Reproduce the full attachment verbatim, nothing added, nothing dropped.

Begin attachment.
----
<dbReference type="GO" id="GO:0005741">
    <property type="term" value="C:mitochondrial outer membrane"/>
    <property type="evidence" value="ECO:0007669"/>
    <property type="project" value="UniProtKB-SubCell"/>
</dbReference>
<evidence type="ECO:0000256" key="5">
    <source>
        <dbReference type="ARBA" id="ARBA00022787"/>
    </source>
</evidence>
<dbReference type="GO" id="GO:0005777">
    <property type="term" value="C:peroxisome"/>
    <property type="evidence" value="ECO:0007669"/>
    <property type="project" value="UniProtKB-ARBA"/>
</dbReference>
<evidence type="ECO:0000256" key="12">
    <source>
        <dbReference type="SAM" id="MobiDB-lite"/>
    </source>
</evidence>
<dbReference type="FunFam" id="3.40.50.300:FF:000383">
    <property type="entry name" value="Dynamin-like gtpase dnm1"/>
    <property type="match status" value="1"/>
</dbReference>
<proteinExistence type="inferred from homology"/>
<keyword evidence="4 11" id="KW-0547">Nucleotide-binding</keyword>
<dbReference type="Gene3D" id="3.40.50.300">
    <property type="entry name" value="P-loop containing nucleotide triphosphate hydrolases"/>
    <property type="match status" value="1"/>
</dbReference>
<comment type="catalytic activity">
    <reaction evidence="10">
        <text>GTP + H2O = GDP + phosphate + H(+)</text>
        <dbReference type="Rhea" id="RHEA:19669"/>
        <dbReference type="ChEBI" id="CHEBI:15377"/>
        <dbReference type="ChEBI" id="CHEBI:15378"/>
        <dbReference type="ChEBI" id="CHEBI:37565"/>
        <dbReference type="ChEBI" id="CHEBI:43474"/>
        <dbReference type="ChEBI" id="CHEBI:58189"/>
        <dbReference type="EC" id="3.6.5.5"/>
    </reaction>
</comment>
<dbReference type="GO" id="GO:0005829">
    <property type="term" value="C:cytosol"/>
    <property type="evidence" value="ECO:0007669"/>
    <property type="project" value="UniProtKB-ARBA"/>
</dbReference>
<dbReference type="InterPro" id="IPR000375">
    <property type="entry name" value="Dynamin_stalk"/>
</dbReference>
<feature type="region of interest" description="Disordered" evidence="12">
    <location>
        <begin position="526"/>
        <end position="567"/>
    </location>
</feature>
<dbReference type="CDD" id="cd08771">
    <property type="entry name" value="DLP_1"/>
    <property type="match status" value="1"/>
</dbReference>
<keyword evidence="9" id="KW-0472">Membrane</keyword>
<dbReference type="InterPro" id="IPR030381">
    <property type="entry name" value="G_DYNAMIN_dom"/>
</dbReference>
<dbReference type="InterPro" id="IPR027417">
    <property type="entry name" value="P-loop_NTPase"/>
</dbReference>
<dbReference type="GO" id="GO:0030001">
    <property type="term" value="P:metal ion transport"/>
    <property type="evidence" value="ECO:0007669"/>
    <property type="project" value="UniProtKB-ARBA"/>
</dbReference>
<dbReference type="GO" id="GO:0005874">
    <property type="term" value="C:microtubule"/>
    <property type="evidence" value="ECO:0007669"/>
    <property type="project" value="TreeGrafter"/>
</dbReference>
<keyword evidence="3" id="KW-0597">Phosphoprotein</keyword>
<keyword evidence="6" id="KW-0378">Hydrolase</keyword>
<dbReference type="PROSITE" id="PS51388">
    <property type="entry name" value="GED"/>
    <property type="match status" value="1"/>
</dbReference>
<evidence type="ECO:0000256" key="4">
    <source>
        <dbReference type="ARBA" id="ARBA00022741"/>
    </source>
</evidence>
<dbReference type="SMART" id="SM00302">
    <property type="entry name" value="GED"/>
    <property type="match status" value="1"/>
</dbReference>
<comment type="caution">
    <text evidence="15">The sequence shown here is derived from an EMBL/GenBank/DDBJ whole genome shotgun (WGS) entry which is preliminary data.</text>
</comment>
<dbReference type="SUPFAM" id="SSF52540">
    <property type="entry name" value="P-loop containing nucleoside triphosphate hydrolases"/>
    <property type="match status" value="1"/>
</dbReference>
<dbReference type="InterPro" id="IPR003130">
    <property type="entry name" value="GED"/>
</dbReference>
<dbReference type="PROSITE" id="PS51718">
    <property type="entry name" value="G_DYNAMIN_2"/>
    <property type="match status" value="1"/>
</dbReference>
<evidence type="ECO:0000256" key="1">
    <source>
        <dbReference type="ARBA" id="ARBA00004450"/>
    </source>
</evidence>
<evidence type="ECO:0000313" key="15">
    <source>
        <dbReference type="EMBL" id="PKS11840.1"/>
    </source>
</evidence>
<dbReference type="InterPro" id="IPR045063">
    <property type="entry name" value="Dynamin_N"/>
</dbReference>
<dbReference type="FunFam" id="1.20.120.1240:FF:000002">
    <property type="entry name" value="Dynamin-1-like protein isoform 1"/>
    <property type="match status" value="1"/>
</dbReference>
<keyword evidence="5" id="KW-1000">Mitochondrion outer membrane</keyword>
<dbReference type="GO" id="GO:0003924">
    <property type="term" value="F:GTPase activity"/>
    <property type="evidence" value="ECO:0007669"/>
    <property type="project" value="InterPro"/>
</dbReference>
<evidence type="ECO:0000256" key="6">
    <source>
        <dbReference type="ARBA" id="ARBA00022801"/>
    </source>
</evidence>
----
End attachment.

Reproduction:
<dbReference type="GO" id="GO:0005741">
    <property type="term" value="C:mitochondrial outer membrane"/>
    <property type="evidence" value="ECO:0007669"/>
    <property type="project" value="UniProtKB-SubCell"/>
</dbReference>
<evidence type="ECO:0000256" key="5">
    <source>
        <dbReference type="ARBA" id="ARBA00022787"/>
    </source>
</evidence>
<dbReference type="GO" id="GO:0005777">
    <property type="term" value="C:peroxisome"/>
    <property type="evidence" value="ECO:0007669"/>
    <property type="project" value="UniProtKB-ARBA"/>
</dbReference>
<evidence type="ECO:0000256" key="12">
    <source>
        <dbReference type="SAM" id="MobiDB-lite"/>
    </source>
</evidence>
<dbReference type="FunFam" id="3.40.50.300:FF:000383">
    <property type="entry name" value="Dynamin-like gtpase dnm1"/>
    <property type="match status" value="1"/>
</dbReference>
<proteinExistence type="inferred from homology"/>
<keyword evidence="4 11" id="KW-0547">Nucleotide-binding</keyword>
<dbReference type="Gene3D" id="3.40.50.300">
    <property type="entry name" value="P-loop containing nucleotide triphosphate hydrolases"/>
    <property type="match status" value="1"/>
</dbReference>
<comment type="catalytic activity">
    <reaction evidence="10">
        <text>GTP + H2O = GDP + phosphate + H(+)</text>
        <dbReference type="Rhea" id="RHEA:19669"/>
        <dbReference type="ChEBI" id="CHEBI:15377"/>
        <dbReference type="ChEBI" id="CHEBI:15378"/>
        <dbReference type="ChEBI" id="CHEBI:37565"/>
        <dbReference type="ChEBI" id="CHEBI:43474"/>
        <dbReference type="ChEBI" id="CHEBI:58189"/>
        <dbReference type="EC" id="3.6.5.5"/>
    </reaction>
</comment>
<dbReference type="GO" id="GO:0005829">
    <property type="term" value="C:cytosol"/>
    <property type="evidence" value="ECO:0007669"/>
    <property type="project" value="UniProtKB-ARBA"/>
</dbReference>
<dbReference type="InterPro" id="IPR000375">
    <property type="entry name" value="Dynamin_stalk"/>
</dbReference>
<feature type="region of interest" description="Disordered" evidence="12">
    <location>
        <begin position="526"/>
        <end position="567"/>
    </location>
</feature>
<dbReference type="CDD" id="cd08771">
    <property type="entry name" value="DLP_1"/>
    <property type="match status" value="1"/>
</dbReference>
<keyword evidence="9" id="KW-0472">Membrane</keyword>
<dbReference type="InterPro" id="IPR030381">
    <property type="entry name" value="G_DYNAMIN_dom"/>
</dbReference>
<dbReference type="InterPro" id="IPR027417">
    <property type="entry name" value="P-loop_NTPase"/>
</dbReference>
<dbReference type="GO" id="GO:0030001">
    <property type="term" value="P:metal ion transport"/>
    <property type="evidence" value="ECO:0007669"/>
    <property type="project" value="UniProtKB-ARBA"/>
</dbReference>
<dbReference type="GO" id="GO:0005874">
    <property type="term" value="C:microtubule"/>
    <property type="evidence" value="ECO:0007669"/>
    <property type="project" value="TreeGrafter"/>
</dbReference>
<keyword evidence="3" id="KW-0597">Phosphoprotein</keyword>
<keyword evidence="6" id="KW-0378">Hydrolase</keyword>
<dbReference type="PROSITE" id="PS51388">
    <property type="entry name" value="GED"/>
    <property type="match status" value="1"/>
</dbReference>
<evidence type="ECO:0000256" key="4">
    <source>
        <dbReference type="ARBA" id="ARBA00022741"/>
    </source>
</evidence>
<dbReference type="SMART" id="SM00302">
    <property type="entry name" value="GED"/>
    <property type="match status" value="1"/>
</dbReference>
<comment type="caution">
    <text evidence="15">The sequence shown here is derived from an EMBL/GenBank/DDBJ whole genome shotgun (WGS) entry which is preliminary data.</text>
</comment>
<dbReference type="SUPFAM" id="SSF52540">
    <property type="entry name" value="P-loop containing nucleoside triphosphate hydrolases"/>
    <property type="match status" value="1"/>
</dbReference>
<dbReference type="InterPro" id="IPR003130">
    <property type="entry name" value="GED"/>
</dbReference>
<dbReference type="PROSITE" id="PS51718">
    <property type="entry name" value="G_DYNAMIN_2"/>
    <property type="match status" value="1"/>
</dbReference>
<evidence type="ECO:0000256" key="1">
    <source>
        <dbReference type="ARBA" id="ARBA00004450"/>
    </source>
</evidence>
<evidence type="ECO:0000313" key="15">
    <source>
        <dbReference type="EMBL" id="PKS11840.1"/>
    </source>
</evidence>
<dbReference type="InterPro" id="IPR045063">
    <property type="entry name" value="Dynamin_N"/>
</dbReference>
<dbReference type="FunFam" id="1.20.120.1240:FF:000002">
    <property type="entry name" value="Dynamin-1-like protein isoform 1"/>
    <property type="match status" value="1"/>
</dbReference>
<keyword evidence="5" id="KW-1000">Mitochondrion outer membrane</keyword>
<dbReference type="GO" id="GO:0003924">
    <property type="term" value="F:GTPase activity"/>
    <property type="evidence" value="ECO:0007669"/>
    <property type="project" value="InterPro"/>
</dbReference>
<evidence type="ECO:0000256" key="6">
    <source>
        <dbReference type="ARBA" id="ARBA00022801"/>
    </source>
</evidence>